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Friday, Jul 09, 2004

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Nothing much to glow about

ALL those who expected the Budget to address power sector reforms came away disappointed. There were no announcements for the power sector, except extension of tax benefits under Section 80IA for renovation and modernisation of transmission and distribution systems.

"If I look at it as a common man, given the time Mr Chidambaram had to prepare the Budget, he has done a splendid job. But looking at it from the power sector's perspective, not much has been done to help reduce the cost of power," said Mr Firdose Vandrevala, Managing Director, Tata Power Company.

The sector had expected customs duty cuts and a nod for floating infrastructure bonds to raise finances.

But most importantly, the government was expected to grant mega power project status to projects of up to 500-MW capacity. The Budget has not addressed any of these.

Said Mr A.K. Srivastava, Managing Director, Essar Power: "It was expected that the Budget would extend `mega power project' status to units up to 500-MW capacity.

We also expected reduction in customs duty on power plant spares to help power plants cut maintenance costs. The Budget is silent on this and is hence disappointing. We hope the government will take care of this in the next Budget, to be presented a few months from now."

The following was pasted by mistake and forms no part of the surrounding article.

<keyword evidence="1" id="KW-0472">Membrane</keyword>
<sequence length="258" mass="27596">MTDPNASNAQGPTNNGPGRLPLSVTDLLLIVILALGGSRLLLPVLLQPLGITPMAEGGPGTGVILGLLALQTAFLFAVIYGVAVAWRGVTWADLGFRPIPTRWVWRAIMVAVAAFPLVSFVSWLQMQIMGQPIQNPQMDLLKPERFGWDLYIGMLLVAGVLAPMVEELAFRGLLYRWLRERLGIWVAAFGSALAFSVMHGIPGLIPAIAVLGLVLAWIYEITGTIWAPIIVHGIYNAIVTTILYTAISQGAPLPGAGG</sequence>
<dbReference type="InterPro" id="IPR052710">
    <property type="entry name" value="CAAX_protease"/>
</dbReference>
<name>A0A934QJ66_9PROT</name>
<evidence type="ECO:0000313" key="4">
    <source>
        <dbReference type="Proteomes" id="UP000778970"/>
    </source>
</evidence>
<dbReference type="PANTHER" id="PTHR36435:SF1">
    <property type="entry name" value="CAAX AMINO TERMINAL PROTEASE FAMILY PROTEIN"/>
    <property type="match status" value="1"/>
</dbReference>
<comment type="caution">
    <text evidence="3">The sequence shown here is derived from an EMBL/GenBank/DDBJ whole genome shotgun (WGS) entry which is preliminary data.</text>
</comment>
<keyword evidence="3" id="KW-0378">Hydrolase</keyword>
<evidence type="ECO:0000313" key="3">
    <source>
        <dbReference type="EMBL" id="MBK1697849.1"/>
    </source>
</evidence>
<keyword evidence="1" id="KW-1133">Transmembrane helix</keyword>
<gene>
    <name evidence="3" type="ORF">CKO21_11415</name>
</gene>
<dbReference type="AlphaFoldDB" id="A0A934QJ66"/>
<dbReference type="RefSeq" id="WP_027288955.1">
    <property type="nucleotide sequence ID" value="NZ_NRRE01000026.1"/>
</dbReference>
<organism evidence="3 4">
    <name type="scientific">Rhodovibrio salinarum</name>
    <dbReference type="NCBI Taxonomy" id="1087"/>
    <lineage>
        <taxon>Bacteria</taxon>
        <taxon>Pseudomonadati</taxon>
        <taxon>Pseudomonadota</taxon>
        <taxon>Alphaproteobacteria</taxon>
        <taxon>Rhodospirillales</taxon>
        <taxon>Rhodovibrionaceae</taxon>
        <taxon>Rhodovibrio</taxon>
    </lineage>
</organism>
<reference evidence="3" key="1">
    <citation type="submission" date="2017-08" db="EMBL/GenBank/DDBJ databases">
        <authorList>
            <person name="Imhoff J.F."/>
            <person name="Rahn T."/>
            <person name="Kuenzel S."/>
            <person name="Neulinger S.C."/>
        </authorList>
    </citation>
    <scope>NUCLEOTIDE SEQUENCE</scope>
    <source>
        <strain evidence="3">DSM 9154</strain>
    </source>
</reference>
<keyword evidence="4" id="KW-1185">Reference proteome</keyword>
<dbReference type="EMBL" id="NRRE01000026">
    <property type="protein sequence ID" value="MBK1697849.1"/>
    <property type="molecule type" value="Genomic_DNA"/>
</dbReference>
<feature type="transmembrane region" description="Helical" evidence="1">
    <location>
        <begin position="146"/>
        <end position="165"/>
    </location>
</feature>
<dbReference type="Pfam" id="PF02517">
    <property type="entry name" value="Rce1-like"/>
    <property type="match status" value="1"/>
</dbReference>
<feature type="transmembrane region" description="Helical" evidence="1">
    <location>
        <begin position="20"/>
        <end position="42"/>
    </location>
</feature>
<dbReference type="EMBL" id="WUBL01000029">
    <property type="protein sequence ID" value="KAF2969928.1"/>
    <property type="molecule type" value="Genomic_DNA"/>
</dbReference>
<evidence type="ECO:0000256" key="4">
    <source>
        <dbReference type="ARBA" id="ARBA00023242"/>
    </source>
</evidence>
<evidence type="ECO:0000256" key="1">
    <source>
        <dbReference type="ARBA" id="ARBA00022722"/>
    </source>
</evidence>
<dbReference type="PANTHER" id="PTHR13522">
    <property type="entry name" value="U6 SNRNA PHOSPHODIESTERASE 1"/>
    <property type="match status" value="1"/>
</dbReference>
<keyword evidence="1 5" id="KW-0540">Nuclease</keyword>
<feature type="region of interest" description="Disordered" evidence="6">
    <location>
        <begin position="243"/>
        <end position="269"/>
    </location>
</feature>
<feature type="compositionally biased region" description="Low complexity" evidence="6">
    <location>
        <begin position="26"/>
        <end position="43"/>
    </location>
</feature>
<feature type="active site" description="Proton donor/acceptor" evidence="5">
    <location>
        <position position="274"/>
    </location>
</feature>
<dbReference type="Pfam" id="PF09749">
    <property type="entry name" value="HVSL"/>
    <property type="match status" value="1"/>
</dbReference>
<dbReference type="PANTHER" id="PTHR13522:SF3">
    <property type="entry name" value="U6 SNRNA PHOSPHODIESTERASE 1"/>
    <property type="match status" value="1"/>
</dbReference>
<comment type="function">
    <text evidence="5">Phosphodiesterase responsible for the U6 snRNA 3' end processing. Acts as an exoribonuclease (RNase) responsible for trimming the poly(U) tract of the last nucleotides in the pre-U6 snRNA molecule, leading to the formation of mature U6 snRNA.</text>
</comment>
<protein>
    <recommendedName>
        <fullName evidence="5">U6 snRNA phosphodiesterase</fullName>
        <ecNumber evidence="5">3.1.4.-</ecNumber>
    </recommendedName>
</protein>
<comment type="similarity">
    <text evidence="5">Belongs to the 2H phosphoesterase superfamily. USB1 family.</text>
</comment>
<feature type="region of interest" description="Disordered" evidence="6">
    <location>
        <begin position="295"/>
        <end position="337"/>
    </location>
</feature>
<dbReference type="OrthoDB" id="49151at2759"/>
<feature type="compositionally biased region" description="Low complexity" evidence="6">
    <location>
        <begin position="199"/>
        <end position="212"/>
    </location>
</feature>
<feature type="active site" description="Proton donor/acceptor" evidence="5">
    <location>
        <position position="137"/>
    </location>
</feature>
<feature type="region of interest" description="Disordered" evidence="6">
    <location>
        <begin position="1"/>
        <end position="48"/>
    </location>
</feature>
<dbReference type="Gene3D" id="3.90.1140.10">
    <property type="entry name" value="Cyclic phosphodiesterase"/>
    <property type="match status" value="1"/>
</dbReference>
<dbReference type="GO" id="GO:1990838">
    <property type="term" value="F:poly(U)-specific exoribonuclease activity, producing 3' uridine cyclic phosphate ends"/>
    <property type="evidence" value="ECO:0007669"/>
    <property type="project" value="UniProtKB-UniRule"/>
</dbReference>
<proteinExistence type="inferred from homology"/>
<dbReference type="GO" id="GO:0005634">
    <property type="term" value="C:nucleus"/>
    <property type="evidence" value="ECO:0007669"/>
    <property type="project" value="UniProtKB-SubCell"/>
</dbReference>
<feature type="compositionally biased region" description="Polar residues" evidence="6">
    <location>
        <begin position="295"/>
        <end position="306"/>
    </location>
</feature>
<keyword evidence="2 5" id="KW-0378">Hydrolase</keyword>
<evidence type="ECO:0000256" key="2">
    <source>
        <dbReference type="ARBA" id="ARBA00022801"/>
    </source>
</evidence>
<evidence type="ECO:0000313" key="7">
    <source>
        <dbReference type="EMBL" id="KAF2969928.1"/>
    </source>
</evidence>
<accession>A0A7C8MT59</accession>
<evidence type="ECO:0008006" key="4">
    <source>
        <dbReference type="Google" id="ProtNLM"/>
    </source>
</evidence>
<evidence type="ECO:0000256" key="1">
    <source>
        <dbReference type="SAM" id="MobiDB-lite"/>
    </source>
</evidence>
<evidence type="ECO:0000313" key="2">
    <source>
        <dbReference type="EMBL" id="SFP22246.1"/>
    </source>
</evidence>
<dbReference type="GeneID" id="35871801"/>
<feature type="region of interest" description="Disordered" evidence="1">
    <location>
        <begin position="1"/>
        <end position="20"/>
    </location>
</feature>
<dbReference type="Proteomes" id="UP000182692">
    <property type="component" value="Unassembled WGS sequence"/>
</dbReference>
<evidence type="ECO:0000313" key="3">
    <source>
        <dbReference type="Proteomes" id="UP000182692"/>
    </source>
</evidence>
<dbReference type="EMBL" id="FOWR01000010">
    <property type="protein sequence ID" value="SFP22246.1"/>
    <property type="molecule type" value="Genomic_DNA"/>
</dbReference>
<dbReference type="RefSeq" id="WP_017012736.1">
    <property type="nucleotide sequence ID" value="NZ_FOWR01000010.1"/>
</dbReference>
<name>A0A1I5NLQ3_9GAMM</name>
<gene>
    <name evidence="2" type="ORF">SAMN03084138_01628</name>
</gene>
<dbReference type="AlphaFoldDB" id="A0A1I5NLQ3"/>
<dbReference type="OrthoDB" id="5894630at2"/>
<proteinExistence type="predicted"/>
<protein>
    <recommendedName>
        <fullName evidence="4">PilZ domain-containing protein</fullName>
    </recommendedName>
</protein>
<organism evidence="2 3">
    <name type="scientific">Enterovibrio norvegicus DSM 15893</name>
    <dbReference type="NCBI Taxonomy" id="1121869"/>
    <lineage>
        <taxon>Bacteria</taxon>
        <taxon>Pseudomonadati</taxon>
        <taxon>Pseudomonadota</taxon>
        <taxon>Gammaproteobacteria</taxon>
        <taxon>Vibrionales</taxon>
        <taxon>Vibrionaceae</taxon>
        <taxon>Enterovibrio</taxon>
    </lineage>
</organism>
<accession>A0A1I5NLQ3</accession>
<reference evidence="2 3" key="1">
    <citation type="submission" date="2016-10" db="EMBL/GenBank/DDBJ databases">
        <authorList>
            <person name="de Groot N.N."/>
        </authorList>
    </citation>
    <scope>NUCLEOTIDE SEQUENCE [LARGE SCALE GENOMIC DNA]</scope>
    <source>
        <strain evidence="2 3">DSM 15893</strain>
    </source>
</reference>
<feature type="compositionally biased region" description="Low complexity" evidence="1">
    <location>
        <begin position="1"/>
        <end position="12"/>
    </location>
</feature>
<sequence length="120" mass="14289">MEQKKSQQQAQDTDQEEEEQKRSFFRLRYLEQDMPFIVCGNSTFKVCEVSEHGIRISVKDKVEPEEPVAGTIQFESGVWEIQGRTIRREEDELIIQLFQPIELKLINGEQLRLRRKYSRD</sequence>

According to Mr Vandrevala, however, extending tax benefits for modernisation of transmission and distribution is an important step. "The Finance Minister has taken measures to ensure reliability of power and these are more significant than they appear. Extending Section 80IA tax benefits up to March 2006 will help utilities save money, which in turn will cut per unit costs," he said.

Mr Sanjiv Goenka, Vice-Chairman of the RPG Group and Vice-Chairman of the group's flagship CESC Ltd, pointed out that there were incentives for distribution and transmission, which he felt would help the entire power sector.

Sources in central PSUs said very few PSUs in either the central sector, including those administered by the Union Power Ministry, get equity support from the government and the announcement on equity infusion of Rs 14,194 crore to various PSUs (including power sector ones) will bring little cheer.

"The loan support promise of Rs 2,132 crore too will not gladden many hearts in the power sector as the rates are prohibitive," they said.


THE only favourable mention that the Budget has for the energy sector comes in the form of benefit under Section 80IA of the Income-Tax Act for companies engaged in the business of erecting/installing transmission and distribution lines.

The said section allows full deduction of profits made by such companies from renovation and modernisation of existing transmission and distribution lines.

This will benefit companies such as Kalpataru Power Transmission and Jyoti Structures that are in the business of erecting transmission and distribution lines and towers.

The power industry has reason to be disappointed with the Budget as there are no proposals to promote investment in new-generation projects.

The industry had been awaiting re-classification of mega power projects to include projects with 500-MW capacity. This would have entitled companies promoting such projects to several fiscal incentives.

There is, of course, a general statement of intent to the effect that the government plans "major investment" in public sector units belonging to the power sector, among others. If such investment materialises, this would translate into business for those into manufacture and supply of generation, transmission and distribution equipment.

Raghuvir Srinivasan

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